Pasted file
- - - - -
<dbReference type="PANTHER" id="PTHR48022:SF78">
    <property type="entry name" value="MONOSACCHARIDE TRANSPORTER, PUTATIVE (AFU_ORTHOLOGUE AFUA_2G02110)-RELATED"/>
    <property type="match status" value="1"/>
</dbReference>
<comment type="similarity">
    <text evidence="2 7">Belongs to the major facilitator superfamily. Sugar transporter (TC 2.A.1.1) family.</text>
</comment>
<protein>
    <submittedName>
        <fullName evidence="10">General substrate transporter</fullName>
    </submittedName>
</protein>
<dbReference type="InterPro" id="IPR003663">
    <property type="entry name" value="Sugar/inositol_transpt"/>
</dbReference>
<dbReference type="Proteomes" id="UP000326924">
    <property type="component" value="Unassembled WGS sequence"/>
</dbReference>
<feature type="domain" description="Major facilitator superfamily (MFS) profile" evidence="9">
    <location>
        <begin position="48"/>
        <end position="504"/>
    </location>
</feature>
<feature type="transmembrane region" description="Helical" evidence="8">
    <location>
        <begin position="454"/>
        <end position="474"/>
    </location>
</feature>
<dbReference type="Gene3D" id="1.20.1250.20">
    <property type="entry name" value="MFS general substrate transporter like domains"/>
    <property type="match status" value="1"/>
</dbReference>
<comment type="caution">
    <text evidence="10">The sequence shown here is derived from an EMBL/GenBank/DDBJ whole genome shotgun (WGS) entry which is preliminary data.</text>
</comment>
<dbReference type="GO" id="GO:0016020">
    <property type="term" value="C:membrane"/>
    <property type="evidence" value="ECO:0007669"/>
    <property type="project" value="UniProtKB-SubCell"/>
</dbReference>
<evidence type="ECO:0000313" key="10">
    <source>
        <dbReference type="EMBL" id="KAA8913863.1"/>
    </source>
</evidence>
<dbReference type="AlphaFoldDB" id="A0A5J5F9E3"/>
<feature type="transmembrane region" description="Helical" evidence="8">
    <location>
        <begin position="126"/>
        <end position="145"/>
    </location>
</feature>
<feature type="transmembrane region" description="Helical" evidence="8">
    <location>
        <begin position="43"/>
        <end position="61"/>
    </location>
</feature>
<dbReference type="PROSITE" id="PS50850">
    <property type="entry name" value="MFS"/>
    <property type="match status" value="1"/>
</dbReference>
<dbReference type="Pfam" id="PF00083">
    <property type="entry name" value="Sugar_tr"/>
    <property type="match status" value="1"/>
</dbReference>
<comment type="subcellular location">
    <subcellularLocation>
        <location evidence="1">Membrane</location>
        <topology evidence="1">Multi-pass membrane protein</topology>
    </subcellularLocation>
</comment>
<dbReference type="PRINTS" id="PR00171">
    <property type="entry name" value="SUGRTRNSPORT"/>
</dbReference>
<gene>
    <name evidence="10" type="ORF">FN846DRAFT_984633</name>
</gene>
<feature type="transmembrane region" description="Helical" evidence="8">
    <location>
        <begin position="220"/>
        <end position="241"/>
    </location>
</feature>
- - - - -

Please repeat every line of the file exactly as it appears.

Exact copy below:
<dbReference type="PANTHER" id="PTHR48022:SF78">
    <property type="entry name" value="MONOSACCHARIDE TRANSPORTER, PUTATIVE (AFU_ORTHOLOGUE AFUA_2G02110)-RELATED"/>
    <property type="match status" value="1"/>
</dbReference>
<comment type="similarity">
    <text evidence="2 7">Belongs to the major facilitator superfamily. Sugar transporter (TC 2.A.1.1) family.</text>
</comment>
<protein>
    <submittedName>
        <fullName evidence="10">General substrate transporter</fullName>
    </submittedName>
</protein>
<dbReference type="InterPro" id="IPR003663">
    <property type="entry name" value="Sugar/inositol_transpt"/>
</dbReference>
<dbReference type="Proteomes" id="UP000326924">
    <property type="component" value="Unassembled WGS sequence"/>
</dbReference>
<feature type="domain" description="Major facilitator superfamily (MFS) profile" evidence="9">
    <location>
        <begin position="48"/>
        <end position="504"/>
    </location>
</feature>
<feature type="transmembrane region" description="Helical" evidence="8">
    <location>
        <begin position="454"/>
        <end position="474"/>
    </location>
</feature>
<dbReference type="Gene3D" id="1.20.1250.20">
    <property type="entry name" value="MFS general substrate transporter like domains"/>
    <property type="match status" value="1"/>
</dbReference>
<comment type="caution">
    <text evidence="10">The sequence shown here is derived from an EMBL/GenBank/DDBJ whole genome shotgun (WGS) entry which is preliminary data.</text>
</comment>
<dbReference type="GO" id="GO:0016020">
    <property type="term" value="C:membrane"/>
    <property type="evidence" value="ECO:0007669"/>
    <property type="project" value="UniProtKB-SubCell"/>
</dbReference>
<evidence type="ECO:0000313" key="10">
    <source>
        <dbReference type="EMBL" id="KAA8913863.1"/>
    </source>
</evidence>
<dbReference type="AlphaFoldDB" id="A0A5J5F9E3"/>
<feature type="transmembrane region" description="Helical" evidence="8">
    <location>
        <begin position="126"/>
        <end position="145"/>
    </location>
</feature>
<feature type="transmembrane region" description="Helical" evidence="8">
    <location>
        <begin position="43"/>
        <end position="61"/>
    </location>
</feature>
<dbReference type="PROSITE" id="PS50850">
    <property type="entry name" value="MFS"/>
    <property type="match status" value="1"/>
</dbReference>
<dbReference type="Pfam" id="PF00083">
    <property type="entry name" value="Sugar_tr"/>
    <property type="match status" value="1"/>
</dbReference>
<comment type="subcellular location">
    <subcellularLocation>
        <location evidence="1">Membrane</location>
        <topology evidence="1">Multi-pass membrane protein</topology>
    </subcellularLocation>
</comment>
<dbReference type="PRINTS" id="PR00171">
    <property type="entry name" value="SUGRTRNSPORT"/>
</dbReference>
<gene>
    <name evidence="10" type="ORF">FN846DRAFT_984633</name>
</gene>
<feature type="transmembrane region" description="Helical" evidence="8">
    <location>
        <begin position="220"/>
        <end position="241"/>
    </location>
</feature>